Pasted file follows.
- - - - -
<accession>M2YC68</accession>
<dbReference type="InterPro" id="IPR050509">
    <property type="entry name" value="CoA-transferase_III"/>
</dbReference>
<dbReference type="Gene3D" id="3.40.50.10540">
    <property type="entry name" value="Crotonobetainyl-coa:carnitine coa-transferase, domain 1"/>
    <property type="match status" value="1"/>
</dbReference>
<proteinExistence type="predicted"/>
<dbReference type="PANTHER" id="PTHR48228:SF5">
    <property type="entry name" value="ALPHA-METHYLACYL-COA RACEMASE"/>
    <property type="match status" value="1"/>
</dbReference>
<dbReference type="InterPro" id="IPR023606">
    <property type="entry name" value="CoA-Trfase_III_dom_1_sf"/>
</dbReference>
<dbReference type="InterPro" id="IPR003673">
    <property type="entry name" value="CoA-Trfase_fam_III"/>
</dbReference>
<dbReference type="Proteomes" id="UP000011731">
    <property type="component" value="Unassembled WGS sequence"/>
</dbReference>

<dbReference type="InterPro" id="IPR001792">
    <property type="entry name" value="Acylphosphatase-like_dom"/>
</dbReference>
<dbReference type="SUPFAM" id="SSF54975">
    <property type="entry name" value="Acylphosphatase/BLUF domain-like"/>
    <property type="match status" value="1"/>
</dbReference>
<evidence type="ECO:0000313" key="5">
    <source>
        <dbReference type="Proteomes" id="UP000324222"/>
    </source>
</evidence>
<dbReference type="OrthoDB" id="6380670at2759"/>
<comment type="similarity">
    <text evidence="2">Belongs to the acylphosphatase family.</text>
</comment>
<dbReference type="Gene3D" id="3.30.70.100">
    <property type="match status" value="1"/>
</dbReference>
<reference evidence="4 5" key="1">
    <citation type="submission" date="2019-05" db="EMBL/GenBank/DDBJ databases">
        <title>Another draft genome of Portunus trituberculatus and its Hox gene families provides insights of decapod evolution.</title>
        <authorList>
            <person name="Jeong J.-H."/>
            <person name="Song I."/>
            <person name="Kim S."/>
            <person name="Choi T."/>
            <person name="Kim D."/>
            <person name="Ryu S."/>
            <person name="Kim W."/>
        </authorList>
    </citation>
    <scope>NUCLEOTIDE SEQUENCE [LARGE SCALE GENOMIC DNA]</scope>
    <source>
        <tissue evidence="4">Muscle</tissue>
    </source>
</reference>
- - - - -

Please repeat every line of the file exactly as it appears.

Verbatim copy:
<accession>M2YC68</accession>
<dbReference type="InterPro" id="IPR050509">
    <property type="entry name" value="CoA-transferase_III"/>
</dbReference>
<dbReference type="Gene3D" id="3.40.50.10540">
    <property type="entry name" value="Crotonobetainyl-coa:carnitine coa-transferase, domain 1"/>
    <property type="match status" value="1"/>
</dbReference>
<proteinExistence type="predicted"/>
<dbReference type="PANTHER" id="PTHR48228:SF5">
    <property type="entry name" value="ALPHA-METHYLACYL-COA RACEMASE"/>
    <property type="match status" value="1"/>
</dbReference>
<dbReference type="InterPro" id="IPR023606">
    <property type="entry name" value="CoA-Trfase_III_dom_1_sf"/>
</dbReference>
<dbReference type="InterPro" id="IPR003673">
    <property type="entry name" value="CoA-Trfase_fam_III"/>
</dbReference>
<dbReference type="Proteomes" id="UP000011731">
    <property type="component" value="Unassembled WGS sequence"/>
</dbReference>

<dbReference type="InterPro" id="IPR001792">
    <property type="entry name" value="Acylphosphatase-like_dom"/>
</dbReference>
<dbReference type="SUPFAM" id="SSF54975">
    <property type="entry name" value="Acylphosphatase/BLUF domain-like"/>
    <property type="match status" value="1"/>
</dbReference>
<evidence type="ECO:0000313" key="5">
    <source>
        <dbReference type="Proteomes" id="UP000324222"/>
    </source>
</evidence>
<dbReference type="OrthoDB" id="6380670at2759"/>
<comment type="similarity">
    <text evidence="2">Belongs to the acylphosphatase family.</text>
</comment>
<dbReference type="Gene3D" id="3.30.70.100">
    <property type="match status" value="1"/>
</dbReference>
<reference evidence="4 5" key="1">
    <citation type="submission" date="2019-05" db="EMBL/GenBank/DDBJ databases">
        <title>Another draft genome of Portunus trituberculatus and its Hox gene families provides insights of decapod evolution.</title>
        <authorList>
            <person name="Jeong J.-H."/>
            <person name="Song I."/>
            <person name="Kim S."/>
            <person name="Choi T."/>
            <person name="Kim D."/>
            <person name="Ryu S."/>
            <person name="Kim W."/>
        </authorList>
    </citation>
    <scope>NUCLEOTIDE SEQUENCE [LARGE SCALE GENOMIC DNA]</scope>
    <source>
        <tissue evidence="4">Muscle</tissue>
    </source>
</reference>